America’s entry into World War I provided the Wilson Administration with the opportunity to harass and persecute American friends of Irish liberation. Confiscated German documents were leaked to the press smearing Irish-American leaders. Particularly severe was the persecution of Jeremiah A. O’Leary. O’Leary was indicted by the Administration for conspiring to obstruct recruiting in the armed forces and to commit treason, and documents were released to the press chareine him with beine readv to commit sabotage on behab Gf Germany. So ill that his trial had to betostDoned. svstematic brutalities were inflicted uoon O’Learv in the’~6mbs prison. Finally acquitted in .Tan;ary, 1919, O’Leary was given a hero’s welcome by thousands of Irish-Americans in New York City.
In the summer of 1917, the Friends of Irish Freedom circulated a petition in the United States for Irish indeoendence. Woodrow Wilson’s resoonse was charactehstic: ordering Secret Service Hgents to engage in rigorous examination of the finances of the Friends. Was -their campaign financed by “German gold?”3
Neither were local governments hesitant about getting into the patriotic act. Peaceful meetings of the Friends in New York City were broken up by the police and by federal soldiers, who had been creative enough to include the “preaching of sedition” in their definitions of ‘disorderly conduct” and “obstructing traffic.’ The Espionage Act was also invoked to break up pkb-Irish meetings. The good, grey Anglophiliac New Yorkhailed this ‘forward step” in preventing expressions of sedition; but, it sententiously hastened to add, ‘free speech, in a reasonable sense, will not be interfered with.” 4
But the implacable ruthlessness of the British Empire, assisted by its mighty U. S. ally, could not suffice to keep Lreland in thrall forever. The Irish Republic proclaimed by seven gallant and seemingly quixotic rebel leaders on Easter Monday, 1916, was destined to prevail, despite their execution by the vengeful British. Perhaps the best epitaph to these men was the deeply moving revolutionary speech delivered the previous August by the young lawyer and poet, Padraic Pearse, who was to read this proclamation of the Irish Republic and be named its President. Pearse’s great speech was a eulogy at the funeral of the grand old Fenian rebel, Jeremiah O’Donovan Rossa, and the enthusiasm lit by Pearse at that eulogy may be considered the spark for. the Easter Rising eight months later. Pearse had stirringly proclaimed:
. . .if there is anything that makes it fitting that I rather. . .than one of the grey-haired men who were young with him and shared in his labour and in his suffering, should speak here, it is perhaps that I may be taken as speaking on behalf of a new generation that has been rebaptised in the Fenian faith, and that has accepted the responsibility of carrying out the Fenian program. I propose to you then that, here by the grave of this unrepentant Fenian, we renew our baptismal vows; that, here by the grave of this unconquered and unconquerable man, we ask of Cod, each one for himself, such unshakable purpose, such high and gallant courage, such unbreakable strength of soul as belonged to O’Donovan Rossa. .. We stand at Rossa’s grave not in sadness but rather in exaltation of spirit that it has been given to us to come into so close a communion With that brave and splendid Gael …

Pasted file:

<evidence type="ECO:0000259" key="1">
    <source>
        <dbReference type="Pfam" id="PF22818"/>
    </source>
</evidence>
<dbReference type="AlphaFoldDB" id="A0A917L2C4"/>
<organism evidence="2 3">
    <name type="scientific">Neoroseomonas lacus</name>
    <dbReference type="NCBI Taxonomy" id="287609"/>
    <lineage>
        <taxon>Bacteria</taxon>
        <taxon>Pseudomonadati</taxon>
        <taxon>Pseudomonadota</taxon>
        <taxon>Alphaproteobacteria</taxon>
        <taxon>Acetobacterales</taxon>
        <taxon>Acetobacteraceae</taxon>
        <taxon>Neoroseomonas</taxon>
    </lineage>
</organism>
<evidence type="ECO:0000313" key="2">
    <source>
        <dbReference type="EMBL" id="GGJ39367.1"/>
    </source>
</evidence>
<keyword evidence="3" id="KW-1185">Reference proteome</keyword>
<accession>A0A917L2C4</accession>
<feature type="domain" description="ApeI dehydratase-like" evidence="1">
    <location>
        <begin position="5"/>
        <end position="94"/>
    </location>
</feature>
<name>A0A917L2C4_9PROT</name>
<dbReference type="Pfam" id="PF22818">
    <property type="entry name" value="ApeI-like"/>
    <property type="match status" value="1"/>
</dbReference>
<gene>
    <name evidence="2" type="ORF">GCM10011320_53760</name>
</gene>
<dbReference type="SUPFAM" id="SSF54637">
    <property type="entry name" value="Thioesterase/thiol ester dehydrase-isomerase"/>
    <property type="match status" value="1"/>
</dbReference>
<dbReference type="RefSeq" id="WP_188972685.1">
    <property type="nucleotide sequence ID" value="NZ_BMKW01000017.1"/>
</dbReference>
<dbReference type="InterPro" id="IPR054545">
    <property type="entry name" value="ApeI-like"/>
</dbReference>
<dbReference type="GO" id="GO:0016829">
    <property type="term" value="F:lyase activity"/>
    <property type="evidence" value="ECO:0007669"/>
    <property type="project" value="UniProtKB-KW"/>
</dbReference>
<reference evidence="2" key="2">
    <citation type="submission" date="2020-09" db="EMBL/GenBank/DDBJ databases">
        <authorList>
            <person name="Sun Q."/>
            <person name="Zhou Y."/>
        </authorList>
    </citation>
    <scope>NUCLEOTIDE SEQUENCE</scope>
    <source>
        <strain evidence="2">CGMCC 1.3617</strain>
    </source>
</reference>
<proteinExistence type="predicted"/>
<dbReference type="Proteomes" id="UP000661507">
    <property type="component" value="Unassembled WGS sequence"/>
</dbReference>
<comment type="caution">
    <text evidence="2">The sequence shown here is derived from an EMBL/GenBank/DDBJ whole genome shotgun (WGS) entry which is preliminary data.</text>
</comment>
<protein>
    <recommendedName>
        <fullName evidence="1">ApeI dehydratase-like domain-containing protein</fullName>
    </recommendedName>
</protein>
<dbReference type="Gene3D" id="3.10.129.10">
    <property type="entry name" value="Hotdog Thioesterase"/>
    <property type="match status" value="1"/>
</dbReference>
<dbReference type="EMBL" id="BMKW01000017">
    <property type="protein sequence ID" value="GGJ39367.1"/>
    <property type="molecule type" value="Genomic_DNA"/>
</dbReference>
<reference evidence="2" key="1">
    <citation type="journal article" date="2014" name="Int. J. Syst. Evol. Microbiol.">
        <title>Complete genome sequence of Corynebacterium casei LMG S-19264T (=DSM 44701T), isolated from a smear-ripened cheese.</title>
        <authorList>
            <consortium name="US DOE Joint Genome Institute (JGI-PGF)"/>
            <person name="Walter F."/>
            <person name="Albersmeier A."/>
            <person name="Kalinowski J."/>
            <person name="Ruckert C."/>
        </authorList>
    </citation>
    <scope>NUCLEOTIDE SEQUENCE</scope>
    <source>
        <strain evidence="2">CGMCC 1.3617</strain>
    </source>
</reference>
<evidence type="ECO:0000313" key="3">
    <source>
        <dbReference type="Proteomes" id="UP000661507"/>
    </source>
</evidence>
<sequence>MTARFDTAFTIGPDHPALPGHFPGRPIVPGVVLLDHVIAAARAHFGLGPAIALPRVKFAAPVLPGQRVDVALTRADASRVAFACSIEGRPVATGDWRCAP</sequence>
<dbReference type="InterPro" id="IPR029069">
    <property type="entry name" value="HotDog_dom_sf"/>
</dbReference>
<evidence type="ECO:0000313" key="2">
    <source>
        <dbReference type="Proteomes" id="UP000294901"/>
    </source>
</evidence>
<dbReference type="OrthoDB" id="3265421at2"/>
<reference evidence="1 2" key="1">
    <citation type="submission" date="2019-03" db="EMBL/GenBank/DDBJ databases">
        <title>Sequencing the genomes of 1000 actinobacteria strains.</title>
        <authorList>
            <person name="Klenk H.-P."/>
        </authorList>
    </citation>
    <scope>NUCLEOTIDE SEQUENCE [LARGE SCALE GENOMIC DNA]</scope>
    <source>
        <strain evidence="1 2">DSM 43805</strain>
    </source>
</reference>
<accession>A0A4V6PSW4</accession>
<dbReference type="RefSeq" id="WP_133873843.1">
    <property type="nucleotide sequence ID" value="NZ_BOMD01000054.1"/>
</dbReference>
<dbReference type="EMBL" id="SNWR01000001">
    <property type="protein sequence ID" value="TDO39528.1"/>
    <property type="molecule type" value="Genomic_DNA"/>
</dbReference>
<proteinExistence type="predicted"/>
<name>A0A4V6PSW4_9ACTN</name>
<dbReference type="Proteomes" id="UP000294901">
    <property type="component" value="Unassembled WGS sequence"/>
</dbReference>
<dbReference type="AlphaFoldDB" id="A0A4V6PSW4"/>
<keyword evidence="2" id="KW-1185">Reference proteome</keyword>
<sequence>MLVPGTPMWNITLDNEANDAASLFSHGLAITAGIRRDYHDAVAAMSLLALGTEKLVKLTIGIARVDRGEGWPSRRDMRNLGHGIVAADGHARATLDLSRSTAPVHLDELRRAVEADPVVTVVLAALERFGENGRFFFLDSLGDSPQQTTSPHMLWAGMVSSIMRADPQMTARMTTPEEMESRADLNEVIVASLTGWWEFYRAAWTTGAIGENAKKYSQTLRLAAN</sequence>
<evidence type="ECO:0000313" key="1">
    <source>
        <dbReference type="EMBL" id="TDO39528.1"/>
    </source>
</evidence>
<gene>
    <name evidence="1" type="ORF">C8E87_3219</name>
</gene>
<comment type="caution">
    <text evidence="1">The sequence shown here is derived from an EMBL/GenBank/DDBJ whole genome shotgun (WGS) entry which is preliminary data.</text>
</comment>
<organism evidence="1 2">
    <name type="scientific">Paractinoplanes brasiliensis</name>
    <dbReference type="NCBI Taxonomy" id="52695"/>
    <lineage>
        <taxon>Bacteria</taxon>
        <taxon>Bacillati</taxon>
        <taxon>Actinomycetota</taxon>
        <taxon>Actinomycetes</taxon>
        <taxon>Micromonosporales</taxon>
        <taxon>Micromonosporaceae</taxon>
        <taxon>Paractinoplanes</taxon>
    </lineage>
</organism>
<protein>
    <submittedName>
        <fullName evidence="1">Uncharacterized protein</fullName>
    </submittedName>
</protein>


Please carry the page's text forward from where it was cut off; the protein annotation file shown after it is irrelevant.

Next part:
In a closer spiritual communion with him now than ever before or perhaps ever again, in spiritual communion with those of his day, living and dead, who suffered with him in English prisons, in communion of spirit too with our own dear comrades who suffer in English prisons today, and speaking on their behalf as well as our own, we pledge to Ireland our love, and we pledge to English rule in Ireland our hate. This is a place of peace sacred to the dead, where men should speak with all charity and all restraint; but I hold it a Christian thing, as O’Donovan Rossa held it, to hate evil, to hate untruth, to hate oppression, and hating them, to strive to overthrow them. Our foes are strong and wise and wary; but, strong and wise and wary as they are, they cannot undo the miracles of God who ripens in the hearts of young men the seeds sown by the young men of a former generation. And the seeds sown by the young men of ’65 and ’67 are coming to their miraculous ripening today. Rulers and Defenders of Realms had need to be wary if they would guard against such processes. Life springs from death; and from the graves of patriot men and women spring living nations. The Defenders of this Realm have worked well in secret and in the open. They think that they have pacified Ireland. They think that they have purchased half of us and intimidated the other half. They think that they have foreseen everything, think that they have provided against everything; but the fools, the fools, thefools!– they have left us our Fenian dead, and while Ireland holds these graves, Ireland unfree shall never be at peace. 5
1. Dorothy Macardle, ne Irish Re~ubliC (New York: Farrar, Straus, and Giroux, 1965). pp. 145-46.
2. In Howard Mumford Jones, Q Strang &y XG& (New York: The Viking Press, 1964). p. 169.
3. See Charles C. Tansill, America a& -Irish Freedom (New York:Devin-Adair, 1957). pp. 233ff.
4. H. C. Peterson and Gilbert C. Fite, Q~~onents of War, 1917-1918 (Madison, Wisc.: The University of Wisconsin Press, 1957). p. 74.
5. Macardle, g~.u., pp. 136-37.
Rothbard, Murray N. “The Irish Revolution” Left and Right 2, No. 2 (Spring 1966): 3-7.